07 January, 2011

Hobo Quilts

Every now and then a book completely grabs you, unexpectedly. You aren't sure why you are drawn to it, or what holds the appeal when it seems to obviously not your taste. Regardless of whether you think you should like it or not, you do. And you can't stop thinking about it. So you buy it, even when you aren't supposed to be spending any money.

Hobo Quilts is the most recent addition to my personal library. It's a book filled with over 50 block patterns and 20 quilt patterns from those blocks. It's more than that though. It is also filled with stories from people who rode the rails, fed them, entertained them, policed them, and more. Part oral history, part quilt book.

The patterns are based on a symbol glossary common to people who rode the rails. And the stories are all from archived collections and the author's family.

Each of the block patterns is accompanied by a story. The patterns themselves are quite simple. A life-size line drawing of the block with cutting instructions. That's it. It's up to the reader to put the block together. Some other reviews do caution that the cutting instructions and finished block do not correlate. For an experienced quilter, however, none of the blocks are so difficult that you couldn't adapt it for your own taste and size. There is a pretty good split between applique and pieced blocks. Here are some of my favourites - for the design or simply the name.





On first glance, these blocks may not appeal to the modern quilter. The history attached and the fabric choices in the book are not likely to appeal to someone used to working with large scale brights. But the simplicity and graphic nature of many of the blocks should not be overlooked. Combined en masse many of these blocks would make a striking, modern quilt. Your fabric choice and scale of the block could radically change from what you see in the book. It just takes some imagination.

Debra G. Henninger
2010
Krause Publications

21 comments:

Lesly said...

I bought that book this summer because I loved the simplicity of the blocks and the stylized "message" in each one. Haven't done anything with it so far, but I do like to look at it.

Rossie said...

It looks awesome. I'm kind of in love with codes and have always been intrigues when I've seen hobo codes in the movies and such. I'll have to check this out.

Meghan said...

Nice find, Cheryl. I'm going to have to look for something like this on my next trip to the library.

MariQuilts said...

I've been drawn to that book too. Everytime I see it in Chapters I'm tempted to buy...not sure why I haven't.

Jennifer said...

What an interesting book! When I was looking at the pictures I actually found myself thinking that the blocks had such strong lines that they could be quite modern.

Thanks for sharing!

Jennifer :)

Victoria said...

I heard about this book somewhere, and thought it sounded intriguing, as I love the history and story aspect of old quilts. Thanks for giving us an inside peak!

(Also, I like the idea of the simple, "figure it out yourself" way of presenting the blocks... worded directions leave me in the dust scratching my head, and I also think this way helps promote some individual problem solving and creativity.)

live a colorful life said...

As always, I appreciate your insightful book reviews. Thanks, Cheryl!

Em said...

Oh - what a great book! I will have to look for it and put it on my wish list. I love the idea of making some blocks with meaning to them! So cool!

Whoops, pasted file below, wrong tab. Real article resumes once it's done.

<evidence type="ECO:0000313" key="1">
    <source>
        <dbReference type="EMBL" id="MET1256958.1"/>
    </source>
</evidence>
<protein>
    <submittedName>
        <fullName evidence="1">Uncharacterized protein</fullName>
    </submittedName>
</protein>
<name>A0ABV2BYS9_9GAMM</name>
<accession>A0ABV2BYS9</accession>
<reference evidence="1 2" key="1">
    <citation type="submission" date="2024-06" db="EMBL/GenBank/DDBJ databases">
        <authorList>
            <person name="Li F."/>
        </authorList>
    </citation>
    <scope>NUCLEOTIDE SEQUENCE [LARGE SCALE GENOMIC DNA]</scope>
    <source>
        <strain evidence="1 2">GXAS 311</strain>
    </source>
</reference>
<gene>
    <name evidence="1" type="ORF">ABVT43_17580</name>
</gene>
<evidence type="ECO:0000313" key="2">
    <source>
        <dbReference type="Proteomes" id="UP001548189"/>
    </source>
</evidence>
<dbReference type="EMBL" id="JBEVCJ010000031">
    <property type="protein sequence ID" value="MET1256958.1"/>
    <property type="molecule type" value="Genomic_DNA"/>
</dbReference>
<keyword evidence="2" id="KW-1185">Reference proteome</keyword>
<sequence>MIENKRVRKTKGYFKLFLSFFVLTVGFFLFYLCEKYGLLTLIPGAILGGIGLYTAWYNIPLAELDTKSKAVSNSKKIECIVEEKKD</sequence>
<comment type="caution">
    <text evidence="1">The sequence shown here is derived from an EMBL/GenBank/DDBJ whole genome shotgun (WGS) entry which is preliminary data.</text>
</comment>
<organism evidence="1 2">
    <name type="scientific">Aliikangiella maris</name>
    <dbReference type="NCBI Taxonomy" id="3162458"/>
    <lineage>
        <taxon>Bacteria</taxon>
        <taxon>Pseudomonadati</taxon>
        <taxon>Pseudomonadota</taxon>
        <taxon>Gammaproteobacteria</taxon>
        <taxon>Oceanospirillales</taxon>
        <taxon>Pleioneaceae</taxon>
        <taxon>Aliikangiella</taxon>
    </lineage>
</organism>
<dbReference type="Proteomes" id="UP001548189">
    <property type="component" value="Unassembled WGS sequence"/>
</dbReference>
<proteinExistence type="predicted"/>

felicity said...

Way cool book! I agree with Jennifer - those simple designs are very modern to me.

Jan said...

I also purchased this book last year. What appealed to me was the simplicity of the designs and more imortantly the history aspect of it.
I have read somewhere that the whole hobo quilt idea is a work of fiction and not fact, but whatever, I still like the idea that people used this system codes to survive.

kait. said...

I saw that book in JoAnn's actually and wasn't sure about it.. I have some friends that hop trains so it appealed to me in that way but I didn't like the crudeness of the blocks. I'll be curious to see if you do something with them but thanks for your good word, you're already swaying me!

anti snore said...

I love the history and story aspect of old quilts. Thanks for sharing!

Angie said...

I am a modern quilter, but I love the history behind quilts. I just finished taking an underground railroad class and it was wonderful to learn about the history.

Esch House Quilts said...

Love the blocks - you're right, they look very modern.

HipHome said...

This is right up my alley!!!

Mary said...

I looked at this book a few months ago...I thought it was a great book! I will have to give it another look :)

PatSloan said...

well now I need to read this one!! Thanks for the intro to it!

Madame Parfait said...

Thank you for the review, to tell the truth I've had my eyes on this book ever since I saw that "Hobo" episode of MadMen!

sleepycathollow said...

I bought this book earlier this month to make for my husband. He wanted a railroad quilt and loves the hobo history.

I'm having a heck of a time getting the book away from him so I can make the blocks! :)

Kathy B said...

I bought the book took and think it might be a fun quilt along?

Erika C said...

I haven't bought the book yet, just checked it out of the library so far. But I used the first block in the book last night as my 'very first ever' attempt at a quilt block, and even my 'very first ever' attempt at paper piecing. I was a little confused at first, but once I got the hang of it, but I'm pretty proud of the result, and everyone I've shown it to thinks it looks terrific. I used scraps that other quilters I know had given me that they were throwing away. I have to buy the book now!